Punch at Bath

 Robert Powel with Punch & Joan (later to become Judy)
Puppet Shows became very popular in England at the beginning of the eighteenth century, particularly those produced by Robert Powel, whose performances were not restricted to London, but toured England during the season. A description of a show at Bath, which rivalled a production of Alexander The Great, performed by a troupe of wandering actors, occurs in The Tatler on 15th May 1709:
To insure due attention to the wooden actors, the puppet-drummer, Adam and Eve, and several others who lived before the flood, passed through the streets on horseback, to invite us all to the pastime, and the representation of such things as we all knew to be true; and Mr Mayor was so wise as to prefer these innocent people, the puppets, who, he said, were to represent Christians, before the wicked players, who were to shew Alexander, a heathen philosopher. At ten in the morning, all the fashionables of Bath honoured the show, which seems to have been constructed on the principles of the old religious Mysteries and Moralities, with all their absurdities mixed with modern incongruities. Thus, when we came to Noah’s Flood in the show, Punch and his wife were introduced dancing in the Ark.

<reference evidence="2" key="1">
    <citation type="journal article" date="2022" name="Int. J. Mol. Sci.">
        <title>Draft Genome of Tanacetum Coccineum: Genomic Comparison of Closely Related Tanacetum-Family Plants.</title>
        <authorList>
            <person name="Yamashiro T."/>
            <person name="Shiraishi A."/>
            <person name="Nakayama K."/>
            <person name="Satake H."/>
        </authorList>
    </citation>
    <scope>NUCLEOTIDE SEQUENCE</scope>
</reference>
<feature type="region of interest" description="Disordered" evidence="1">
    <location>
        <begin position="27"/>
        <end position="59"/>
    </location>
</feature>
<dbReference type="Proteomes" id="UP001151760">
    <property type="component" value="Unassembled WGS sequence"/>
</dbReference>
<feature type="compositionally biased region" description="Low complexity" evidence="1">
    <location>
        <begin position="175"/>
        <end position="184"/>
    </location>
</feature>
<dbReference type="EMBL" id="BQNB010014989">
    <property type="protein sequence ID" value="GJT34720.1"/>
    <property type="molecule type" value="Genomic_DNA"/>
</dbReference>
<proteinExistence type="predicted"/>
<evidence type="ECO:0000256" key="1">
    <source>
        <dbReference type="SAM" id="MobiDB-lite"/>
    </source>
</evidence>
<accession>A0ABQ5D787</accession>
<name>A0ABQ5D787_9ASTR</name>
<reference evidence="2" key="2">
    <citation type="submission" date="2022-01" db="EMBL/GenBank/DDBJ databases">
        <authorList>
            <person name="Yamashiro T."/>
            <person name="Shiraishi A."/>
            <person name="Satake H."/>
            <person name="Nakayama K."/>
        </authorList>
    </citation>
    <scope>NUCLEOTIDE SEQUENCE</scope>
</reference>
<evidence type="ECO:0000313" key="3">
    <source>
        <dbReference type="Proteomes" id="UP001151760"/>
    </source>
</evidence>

An honest plain friend of Florimel’s, but a critic withal, rose up in the midst of the representation, and made very many good exceptions to the drama itself, and told us it was against all morality, as well as the rules of the stage, that Punch should be in jest in the deluge, or indeed that he should appear at all. This was certainly a just remark, and I thought to second him, but he was hissed by Prudentia’s party; upon which, really, we, who were his friends, hissed him too. Old Mrs Petulant desired both her daughters to mind the moral: then whispered Mrs Mayoress: ‘This is very proper for young people to see.’ Punch, at the end of the play, made Madam Prudentia a compliment, and was very civil to the whole company, making bows till his buttons touched the ground.
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